Founding of Rome

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The founding of Rome is reported by many legends, which in recent times are beginning to be supplemented by more scientific reconstructions.

Contents

Development of the city

Virgil's Aeneid is an important source for information about those early times or, at least, the myth-historical events current in the Augustan period

The Latins originally stayed in Colli Albani (the Alban hills, modern Castelli– 30–80 km (20–50 miles) southeast of the Capitoline hill); later, they moved down from the hills into the valleys, which provided better land for animal breeding and agriculture. The area around the Tiber river was particularly advantageous and also offered notable strategic resources, as the river was a natural border on one side, while the hills could provide a safe defensive position on the other side. This position would also have enabled the Latins to control the river (and commercial or military traffic on it), from the natural observation point at Isola Tiberina (the island facing modern Trastevere). Moreover, road traffic could also be controlled, since Rome was at the intersection of the principal roads to the sea coming from Sabinum (in the northeast) and Etruria (to the northwest).

The development of the town is presumed to have started from the development of separate small villages, located at the top of hills, which joined together to form Rome.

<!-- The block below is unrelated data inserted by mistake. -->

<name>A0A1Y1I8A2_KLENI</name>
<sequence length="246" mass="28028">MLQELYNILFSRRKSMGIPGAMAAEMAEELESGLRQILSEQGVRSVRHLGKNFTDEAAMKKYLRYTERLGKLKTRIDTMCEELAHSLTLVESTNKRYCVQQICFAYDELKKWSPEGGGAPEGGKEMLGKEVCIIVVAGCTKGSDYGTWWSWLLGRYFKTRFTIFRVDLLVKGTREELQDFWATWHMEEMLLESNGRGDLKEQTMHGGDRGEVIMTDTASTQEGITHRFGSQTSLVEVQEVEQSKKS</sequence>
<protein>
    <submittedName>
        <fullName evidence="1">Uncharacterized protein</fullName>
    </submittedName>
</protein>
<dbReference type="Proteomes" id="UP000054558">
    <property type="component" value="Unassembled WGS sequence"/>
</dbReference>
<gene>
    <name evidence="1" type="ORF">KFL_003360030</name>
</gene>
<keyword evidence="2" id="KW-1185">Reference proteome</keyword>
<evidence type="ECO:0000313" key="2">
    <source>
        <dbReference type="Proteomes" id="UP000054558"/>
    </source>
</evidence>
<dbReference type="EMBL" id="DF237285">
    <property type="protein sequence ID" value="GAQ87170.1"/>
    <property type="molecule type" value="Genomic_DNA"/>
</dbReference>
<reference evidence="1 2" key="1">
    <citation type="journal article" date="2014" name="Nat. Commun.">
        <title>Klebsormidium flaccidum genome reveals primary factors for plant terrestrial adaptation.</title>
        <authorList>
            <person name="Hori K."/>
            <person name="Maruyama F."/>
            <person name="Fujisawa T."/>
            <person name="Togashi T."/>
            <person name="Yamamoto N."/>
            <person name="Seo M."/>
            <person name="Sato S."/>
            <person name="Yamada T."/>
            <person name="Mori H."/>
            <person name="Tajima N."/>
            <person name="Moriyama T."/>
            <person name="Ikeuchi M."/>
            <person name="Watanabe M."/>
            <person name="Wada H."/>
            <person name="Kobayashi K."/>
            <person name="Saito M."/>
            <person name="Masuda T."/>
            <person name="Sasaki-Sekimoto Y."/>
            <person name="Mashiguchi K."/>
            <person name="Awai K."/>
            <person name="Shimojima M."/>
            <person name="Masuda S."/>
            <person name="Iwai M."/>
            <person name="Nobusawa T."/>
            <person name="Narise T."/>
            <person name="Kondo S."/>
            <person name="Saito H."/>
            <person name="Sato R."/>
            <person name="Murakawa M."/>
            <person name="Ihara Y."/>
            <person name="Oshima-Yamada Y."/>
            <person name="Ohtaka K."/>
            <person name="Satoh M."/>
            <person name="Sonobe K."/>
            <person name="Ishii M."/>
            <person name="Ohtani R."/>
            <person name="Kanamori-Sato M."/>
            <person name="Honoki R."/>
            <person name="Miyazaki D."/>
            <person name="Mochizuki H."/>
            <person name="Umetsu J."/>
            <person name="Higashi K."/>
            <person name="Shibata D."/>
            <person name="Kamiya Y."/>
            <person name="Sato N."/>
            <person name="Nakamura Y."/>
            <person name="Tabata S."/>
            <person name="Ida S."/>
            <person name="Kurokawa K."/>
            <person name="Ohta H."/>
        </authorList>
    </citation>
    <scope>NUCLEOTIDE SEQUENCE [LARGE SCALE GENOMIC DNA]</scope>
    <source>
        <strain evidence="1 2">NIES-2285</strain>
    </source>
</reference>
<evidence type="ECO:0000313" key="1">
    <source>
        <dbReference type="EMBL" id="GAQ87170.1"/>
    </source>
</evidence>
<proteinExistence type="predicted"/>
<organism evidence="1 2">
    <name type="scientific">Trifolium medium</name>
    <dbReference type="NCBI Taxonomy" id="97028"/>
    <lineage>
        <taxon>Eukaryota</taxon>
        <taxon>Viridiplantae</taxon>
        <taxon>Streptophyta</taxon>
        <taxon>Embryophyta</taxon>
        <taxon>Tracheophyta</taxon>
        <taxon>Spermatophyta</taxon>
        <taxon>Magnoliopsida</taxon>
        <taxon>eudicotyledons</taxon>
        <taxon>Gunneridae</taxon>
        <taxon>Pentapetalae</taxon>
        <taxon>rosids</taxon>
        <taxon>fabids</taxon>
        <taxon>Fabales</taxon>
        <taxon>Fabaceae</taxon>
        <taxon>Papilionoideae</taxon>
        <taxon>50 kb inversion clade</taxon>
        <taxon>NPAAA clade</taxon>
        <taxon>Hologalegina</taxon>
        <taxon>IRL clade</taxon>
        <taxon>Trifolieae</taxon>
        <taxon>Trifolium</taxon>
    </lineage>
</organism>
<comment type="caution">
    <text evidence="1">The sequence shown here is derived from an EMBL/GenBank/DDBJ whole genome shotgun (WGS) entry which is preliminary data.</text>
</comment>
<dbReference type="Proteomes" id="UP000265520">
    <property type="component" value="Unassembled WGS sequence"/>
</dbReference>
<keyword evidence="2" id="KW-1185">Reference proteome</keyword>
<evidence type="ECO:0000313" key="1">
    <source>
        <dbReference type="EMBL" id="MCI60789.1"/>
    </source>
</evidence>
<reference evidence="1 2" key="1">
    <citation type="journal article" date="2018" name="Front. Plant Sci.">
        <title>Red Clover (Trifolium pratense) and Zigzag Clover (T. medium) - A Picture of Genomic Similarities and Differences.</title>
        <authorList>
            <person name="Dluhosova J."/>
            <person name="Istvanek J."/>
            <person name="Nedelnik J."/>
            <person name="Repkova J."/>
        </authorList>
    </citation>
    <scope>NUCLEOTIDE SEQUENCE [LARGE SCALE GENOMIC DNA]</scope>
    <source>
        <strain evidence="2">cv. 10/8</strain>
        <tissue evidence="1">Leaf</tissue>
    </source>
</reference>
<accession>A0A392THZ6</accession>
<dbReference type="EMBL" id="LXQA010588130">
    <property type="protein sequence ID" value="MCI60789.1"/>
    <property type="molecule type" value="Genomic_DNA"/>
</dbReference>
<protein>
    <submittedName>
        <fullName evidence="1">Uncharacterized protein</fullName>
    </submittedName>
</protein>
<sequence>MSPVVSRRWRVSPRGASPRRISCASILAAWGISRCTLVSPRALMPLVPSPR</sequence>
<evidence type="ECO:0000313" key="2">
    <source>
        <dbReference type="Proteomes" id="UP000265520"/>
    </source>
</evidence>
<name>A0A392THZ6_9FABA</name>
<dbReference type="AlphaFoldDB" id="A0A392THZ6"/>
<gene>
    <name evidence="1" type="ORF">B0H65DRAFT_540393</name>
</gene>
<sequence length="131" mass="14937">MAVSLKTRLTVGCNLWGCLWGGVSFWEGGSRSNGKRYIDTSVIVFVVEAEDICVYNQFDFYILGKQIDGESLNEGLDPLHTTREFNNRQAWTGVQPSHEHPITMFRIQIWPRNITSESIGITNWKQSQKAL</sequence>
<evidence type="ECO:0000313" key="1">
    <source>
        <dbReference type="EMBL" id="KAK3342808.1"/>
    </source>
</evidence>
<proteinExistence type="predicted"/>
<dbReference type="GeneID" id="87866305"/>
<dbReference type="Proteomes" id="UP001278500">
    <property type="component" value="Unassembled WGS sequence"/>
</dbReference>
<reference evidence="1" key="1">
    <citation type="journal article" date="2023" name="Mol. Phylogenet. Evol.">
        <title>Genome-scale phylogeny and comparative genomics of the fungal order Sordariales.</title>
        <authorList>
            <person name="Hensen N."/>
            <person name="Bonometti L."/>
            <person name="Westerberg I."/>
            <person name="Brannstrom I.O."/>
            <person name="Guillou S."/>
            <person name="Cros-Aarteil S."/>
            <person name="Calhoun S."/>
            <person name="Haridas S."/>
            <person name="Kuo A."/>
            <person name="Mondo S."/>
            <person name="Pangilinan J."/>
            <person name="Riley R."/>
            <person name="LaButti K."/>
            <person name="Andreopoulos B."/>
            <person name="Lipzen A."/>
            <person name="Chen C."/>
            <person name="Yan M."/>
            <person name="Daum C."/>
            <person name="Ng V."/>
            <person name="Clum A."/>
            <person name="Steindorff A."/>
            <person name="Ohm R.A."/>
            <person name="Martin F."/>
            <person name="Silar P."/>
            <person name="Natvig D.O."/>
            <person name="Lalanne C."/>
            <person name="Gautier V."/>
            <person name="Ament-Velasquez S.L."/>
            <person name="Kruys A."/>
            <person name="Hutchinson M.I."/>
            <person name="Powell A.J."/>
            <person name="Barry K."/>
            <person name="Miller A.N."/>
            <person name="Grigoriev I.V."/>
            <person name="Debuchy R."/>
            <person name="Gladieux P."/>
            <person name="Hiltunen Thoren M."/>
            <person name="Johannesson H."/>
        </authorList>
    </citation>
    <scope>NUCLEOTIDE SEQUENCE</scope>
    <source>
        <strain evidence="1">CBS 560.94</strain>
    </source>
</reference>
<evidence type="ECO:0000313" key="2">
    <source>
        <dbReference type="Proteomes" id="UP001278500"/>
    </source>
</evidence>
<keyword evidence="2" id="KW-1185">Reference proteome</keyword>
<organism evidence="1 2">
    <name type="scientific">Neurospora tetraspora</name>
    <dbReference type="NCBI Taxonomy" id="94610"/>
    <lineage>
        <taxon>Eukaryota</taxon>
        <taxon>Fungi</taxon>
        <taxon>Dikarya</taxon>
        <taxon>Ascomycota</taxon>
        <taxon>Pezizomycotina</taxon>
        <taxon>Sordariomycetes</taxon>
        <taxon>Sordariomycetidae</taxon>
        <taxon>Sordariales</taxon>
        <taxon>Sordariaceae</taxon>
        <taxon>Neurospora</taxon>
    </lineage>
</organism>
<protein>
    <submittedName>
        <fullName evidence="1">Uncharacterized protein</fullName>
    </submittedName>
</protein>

Although recent studies suggest that the Quirinal hill was very important in ancient times, the first hill to be inhabited seems to have been the Palatine (therefore confirming the legend), which is also at the center of ancient Rome. Its three peaks, minor hills (Cermalus or Germalus, Palatium, and Velia) united with the three peaks of the Esquiline (Cispius, Fagutal, and Oppius), and then villages on the Caelian hill and Suburra (between modern Rione Monti and the Oppius hill) joined them.

These hills had expressive names: the Caelian hill was also called Querquetulanus, from quercus (oak), while Fagutal points to beech-woods, from fagus (beech). Recent discoveries reveal that the Germalus on the northern part of the Palatine, was the site of a village (dated to the 9th century BC) with circular or elliptic dwellings. It was protected by a clay wall (perhaps reinforced with wood), and it is likely that this is where Rome was really founded.

The territory of this federation was surrounded by a sacred border called the pomerium, which enclosed the so-called Roma Quadrata (Square Rome). This would have been extended with the inclusion of the Capitoline hill and Tiber island at the time Rome became an oppidum or fortified town. The Esquiline still was a satellite village that would be included at the time of the Servian expansion of Rome.

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